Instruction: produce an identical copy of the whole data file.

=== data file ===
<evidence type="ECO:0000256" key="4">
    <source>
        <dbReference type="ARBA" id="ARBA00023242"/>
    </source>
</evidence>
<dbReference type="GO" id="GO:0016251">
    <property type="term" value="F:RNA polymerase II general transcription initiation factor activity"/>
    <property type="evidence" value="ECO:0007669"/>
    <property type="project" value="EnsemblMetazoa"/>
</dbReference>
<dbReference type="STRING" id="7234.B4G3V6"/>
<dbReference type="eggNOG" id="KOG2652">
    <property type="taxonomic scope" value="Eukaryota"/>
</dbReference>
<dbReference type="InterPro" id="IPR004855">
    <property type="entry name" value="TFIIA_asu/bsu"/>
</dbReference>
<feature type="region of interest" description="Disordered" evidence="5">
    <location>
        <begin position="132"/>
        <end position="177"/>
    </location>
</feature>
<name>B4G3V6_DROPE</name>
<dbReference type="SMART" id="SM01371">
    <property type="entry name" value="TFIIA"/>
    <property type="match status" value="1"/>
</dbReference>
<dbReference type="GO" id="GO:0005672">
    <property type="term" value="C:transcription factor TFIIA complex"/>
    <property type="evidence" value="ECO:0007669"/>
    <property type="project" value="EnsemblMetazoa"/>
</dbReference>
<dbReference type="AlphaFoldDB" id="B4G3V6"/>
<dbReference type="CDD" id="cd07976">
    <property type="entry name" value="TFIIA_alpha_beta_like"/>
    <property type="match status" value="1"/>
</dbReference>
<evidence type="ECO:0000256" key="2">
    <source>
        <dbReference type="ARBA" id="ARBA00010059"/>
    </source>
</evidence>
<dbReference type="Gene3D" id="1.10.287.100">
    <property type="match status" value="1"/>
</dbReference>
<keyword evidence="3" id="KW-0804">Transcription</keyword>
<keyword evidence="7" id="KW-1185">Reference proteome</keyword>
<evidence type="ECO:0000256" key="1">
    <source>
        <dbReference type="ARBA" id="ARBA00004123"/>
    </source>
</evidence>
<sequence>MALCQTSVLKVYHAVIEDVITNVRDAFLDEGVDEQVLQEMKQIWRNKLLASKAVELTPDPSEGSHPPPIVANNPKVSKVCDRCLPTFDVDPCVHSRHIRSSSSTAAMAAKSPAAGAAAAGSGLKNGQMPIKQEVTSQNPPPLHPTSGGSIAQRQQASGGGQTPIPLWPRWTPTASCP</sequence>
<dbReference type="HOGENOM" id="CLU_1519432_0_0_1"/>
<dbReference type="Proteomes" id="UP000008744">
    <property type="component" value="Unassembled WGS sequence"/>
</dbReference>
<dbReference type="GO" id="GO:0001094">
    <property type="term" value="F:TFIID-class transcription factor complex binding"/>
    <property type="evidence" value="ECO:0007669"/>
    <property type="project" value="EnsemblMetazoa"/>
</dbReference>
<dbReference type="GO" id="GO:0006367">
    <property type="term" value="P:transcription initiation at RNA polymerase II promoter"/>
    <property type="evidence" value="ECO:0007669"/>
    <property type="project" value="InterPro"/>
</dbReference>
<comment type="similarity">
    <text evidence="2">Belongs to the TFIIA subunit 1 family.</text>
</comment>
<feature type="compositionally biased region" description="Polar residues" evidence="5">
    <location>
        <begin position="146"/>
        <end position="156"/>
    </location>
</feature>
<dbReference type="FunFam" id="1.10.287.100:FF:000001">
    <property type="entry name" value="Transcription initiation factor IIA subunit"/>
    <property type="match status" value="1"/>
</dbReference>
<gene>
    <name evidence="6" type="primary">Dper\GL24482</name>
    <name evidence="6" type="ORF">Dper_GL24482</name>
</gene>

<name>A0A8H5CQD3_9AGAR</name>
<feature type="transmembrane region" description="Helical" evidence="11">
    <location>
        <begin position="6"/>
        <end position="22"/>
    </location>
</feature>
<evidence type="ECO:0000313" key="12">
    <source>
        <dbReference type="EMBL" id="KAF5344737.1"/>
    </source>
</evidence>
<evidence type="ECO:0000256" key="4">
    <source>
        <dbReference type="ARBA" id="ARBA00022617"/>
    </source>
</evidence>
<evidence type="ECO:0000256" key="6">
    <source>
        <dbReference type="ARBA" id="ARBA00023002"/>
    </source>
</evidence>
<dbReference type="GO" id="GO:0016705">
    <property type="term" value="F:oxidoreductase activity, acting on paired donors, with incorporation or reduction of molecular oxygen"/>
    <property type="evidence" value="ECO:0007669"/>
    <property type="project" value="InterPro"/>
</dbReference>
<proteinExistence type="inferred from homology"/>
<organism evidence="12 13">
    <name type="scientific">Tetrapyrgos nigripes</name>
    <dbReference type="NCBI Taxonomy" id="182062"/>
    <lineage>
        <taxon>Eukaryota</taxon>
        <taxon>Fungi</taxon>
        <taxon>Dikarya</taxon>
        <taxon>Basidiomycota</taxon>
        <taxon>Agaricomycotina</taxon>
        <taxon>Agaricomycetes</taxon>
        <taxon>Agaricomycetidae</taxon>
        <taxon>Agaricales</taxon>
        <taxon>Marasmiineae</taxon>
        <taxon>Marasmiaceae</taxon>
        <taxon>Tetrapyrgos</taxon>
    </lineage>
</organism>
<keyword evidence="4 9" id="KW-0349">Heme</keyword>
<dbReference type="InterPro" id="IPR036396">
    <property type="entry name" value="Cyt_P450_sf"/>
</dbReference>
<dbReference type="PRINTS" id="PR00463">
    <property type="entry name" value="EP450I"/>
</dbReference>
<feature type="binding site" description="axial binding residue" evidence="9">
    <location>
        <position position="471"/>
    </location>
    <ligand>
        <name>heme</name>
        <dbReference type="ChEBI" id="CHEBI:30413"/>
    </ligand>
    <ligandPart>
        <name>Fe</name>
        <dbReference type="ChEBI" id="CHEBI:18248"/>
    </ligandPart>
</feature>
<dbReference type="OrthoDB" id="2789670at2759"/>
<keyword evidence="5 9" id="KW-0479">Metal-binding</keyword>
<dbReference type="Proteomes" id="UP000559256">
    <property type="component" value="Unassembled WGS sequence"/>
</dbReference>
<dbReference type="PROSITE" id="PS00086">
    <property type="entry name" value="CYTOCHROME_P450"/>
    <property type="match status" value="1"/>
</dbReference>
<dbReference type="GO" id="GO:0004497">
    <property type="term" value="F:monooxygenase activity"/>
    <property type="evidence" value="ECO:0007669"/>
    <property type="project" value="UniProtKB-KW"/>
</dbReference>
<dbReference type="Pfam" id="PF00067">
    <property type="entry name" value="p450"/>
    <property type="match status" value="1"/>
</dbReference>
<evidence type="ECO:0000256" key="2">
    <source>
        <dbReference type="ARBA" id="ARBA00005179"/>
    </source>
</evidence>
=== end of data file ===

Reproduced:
<evidence type="ECO:0000256" key="4">
    <source>
        <dbReference type="ARBA" id="ARBA00023242"/>
    </source>
</evidence>
<dbReference type="GO" id="GO:0016251">
    <property type="term" value="F:RNA polymerase II general transcription initiation factor activity"/>
    <property type="evidence" value="ECO:0007669"/>
    <property type="project" value="EnsemblMetazoa"/>
</dbReference>
<dbReference type="STRING" id="7234.B4G3V6"/>
<dbReference type="eggNOG" id="KOG2652">
    <property type="taxonomic scope" value="Eukaryota"/>
</dbReference>
<dbReference type="InterPro" id="IPR004855">
    <property type="entry name" value="TFIIA_asu/bsu"/>
</dbReference>
<feature type="region of interest" description="Disordered" evidence="5">
    <location>
        <begin position="132"/>
        <end position="177"/>
    </location>
</feature>
<name>B4G3V6_DROPE</name>
<dbReference type="SMART" id="SM01371">
    <property type="entry name" value="TFIIA"/>
    <property type="match status" value="1"/>
</dbReference>
<dbReference type="GO" id="GO:0005672">
    <property type="term" value="C:transcription factor TFIIA complex"/>
    <property type="evidence" value="ECO:0007669"/>
    <property type="project" value="EnsemblMetazoa"/>
</dbReference>
<dbReference type="AlphaFoldDB" id="B4G3V6"/>
<dbReference type="CDD" id="cd07976">
    <property type="entry name" value="TFIIA_alpha_beta_like"/>
    <property type="match status" value="1"/>
</dbReference>
<evidence type="ECO:0000256" key="2">
    <source>
        <dbReference type="ARBA" id="ARBA00010059"/>
    </source>
</evidence>
<dbReference type="Gene3D" id="1.10.287.100">
    <property type="match status" value="1"/>
</dbReference>
<keyword evidence="3" id="KW-0804">Transcription</keyword>
<keyword evidence="7" id="KW-1185">Reference proteome</keyword>
<evidence type="ECO:0000256" key="1">
    <source>
        <dbReference type="ARBA" id="ARBA00004123"/>
    </source>
</evidence>
<sequence>MALCQTSVLKVYHAVIEDVITNVRDAFLDEGVDEQVLQEMKQIWRNKLLASKAVELTPDPSEGSHPPPIVANNPKVSKVCDRCLPTFDVDPCVHSRHIRSSSSTAAMAAKSPAAGAAAAGSGLKNGQMPIKQEVTSQNPPPLHPTSGGSIAQRQQASGGGQTPIPLWPRWTPTASCP</sequence>
<dbReference type="HOGENOM" id="CLU_1519432_0_0_1"/>
<dbReference type="Proteomes" id="UP000008744">
    <property type="component" value="Unassembled WGS sequence"/>
</dbReference>
<dbReference type="GO" id="GO:0001094">
    <property type="term" value="F:TFIID-class transcription factor complex binding"/>
    <property type="evidence" value="ECO:0007669"/>
    <property type="project" value="EnsemblMetazoa"/>
</dbReference>
<dbReference type="GO" id="GO:0006367">
    <property type="term" value="P:transcription initiation at RNA polymerase II promoter"/>
    <property type="evidence" value="ECO:0007669"/>
    <property type="project" value="InterPro"/>
</dbReference>
<comment type="similarity">
    <text evidence="2">Belongs to the TFIIA subunit 1 family.</text>
</comment>
<feature type="compositionally biased region" description="Polar residues" evidence="5">
    <location>
        <begin position="146"/>
        <end position="156"/>
    </location>
</feature>
<dbReference type="FunFam" id="1.10.287.100:FF:000001">
    <property type="entry name" value="Transcription initiation factor IIA subunit"/>
    <property type="match status" value="1"/>
</dbReference>
<gene>
    <name evidence="6" type="primary">Dper\GL24482</name>
    <name evidence="6" type="ORF">Dper_GL24482</name>
</gene>

<name>A0A8H5CQD3_9AGAR</name>
<feature type="transmembrane region" description="Helical" evidence="11">
    <location>
        <begin position="6"/>
        <end position="22"/>
    </location>
</feature>
<evidence type="ECO:0000313" key="12">
    <source>
        <dbReference type="EMBL" id="KAF5344737.1"/>
    </source>
</evidence>
<evidence type="ECO:0000256" key="4">
    <source>
        <dbReference type="ARBA" id="ARBA00022617"/>
    </source>
</evidence>
<evidence type="ECO:0000256" key="6">
    <source>
        <dbReference type="ARBA" id="ARBA00023002"/>
    </source>
</evidence>
<dbReference type="GO" id="GO:0016705">
    <property type="term" value="F:oxidoreductase activity, acting on paired donors, with incorporation or reduction of molecular oxygen"/>
    <property type="evidence" value="ECO:0007669"/>
    <property type="project" value="InterPro"/>
</dbReference>
<proteinExistence type="inferred from homology"/>
<organism evidence="12 13">
    <name type="scientific">Tetrapyrgos nigripes</name>
    <dbReference type="NCBI Taxonomy" id="182062"/>
    <lineage>
        <taxon>Eukaryota</taxon>
        <taxon>Fungi</taxon>
        <taxon>Dikarya</taxon>
        <taxon>Basidiomycota</taxon>
        <taxon>Agaricomycotina</taxon>
        <taxon>Agaricomycetes</taxon>
        <taxon>Agaricomycetidae</taxon>
        <taxon>Agaricales</taxon>
        <taxon>Marasmiineae</taxon>
        <taxon>Marasmiaceae</taxon>
        <taxon>Tetrapyrgos</taxon>
    </lineage>
</organism>
<keyword evidence="4 9" id="KW-0349">Heme</keyword>
<dbReference type="InterPro" id="IPR036396">
    <property type="entry name" value="Cyt_P450_sf"/>
</dbReference>
<dbReference type="PRINTS" id="PR00463">
    <property type="entry name" value="EP450I"/>
</dbReference>
<feature type="binding site" description="axial binding residue" evidence="9">
    <location>
        <position position="471"/>
    </location>
    <ligand>
        <name>heme</name>
        <dbReference type="ChEBI" id="CHEBI:30413"/>
    </ligand>
    <ligandPart>
        <name>Fe</name>
        <dbReference type="ChEBI" id="CHEBI:18248"/>
    </ligandPart>
</feature>
<dbReference type="OrthoDB" id="2789670at2759"/>
<keyword evidence="5 9" id="KW-0479">Metal-binding</keyword>
<dbReference type="Proteomes" id="UP000559256">
    <property type="component" value="Unassembled WGS sequence"/>
</dbReference>
<dbReference type="PROSITE" id="PS00086">
    <property type="entry name" value="CYTOCHROME_P450"/>
    <property type="match status" value="1"/>
</dbReference>
<dbReference type="GO" id="GO:0004497">
    <property type="term" value="F:monooxygenase activity"/>
    <property type="evidence" value="ECO:0007669"/>
    <property type="project" value="UniProtKB-KW"/>
</dbReference>
<dbReference type="Pfam" id="PF00067">
    <property type="entry name" value="p450"/>
    <property type="match status" value="1"/>
</dbReference>
<evidence type="ECO:0000256" key="2">
    <source>
        <dbReference type="ARBA" id="ARBA00005179"/>
    </source>
</evidence>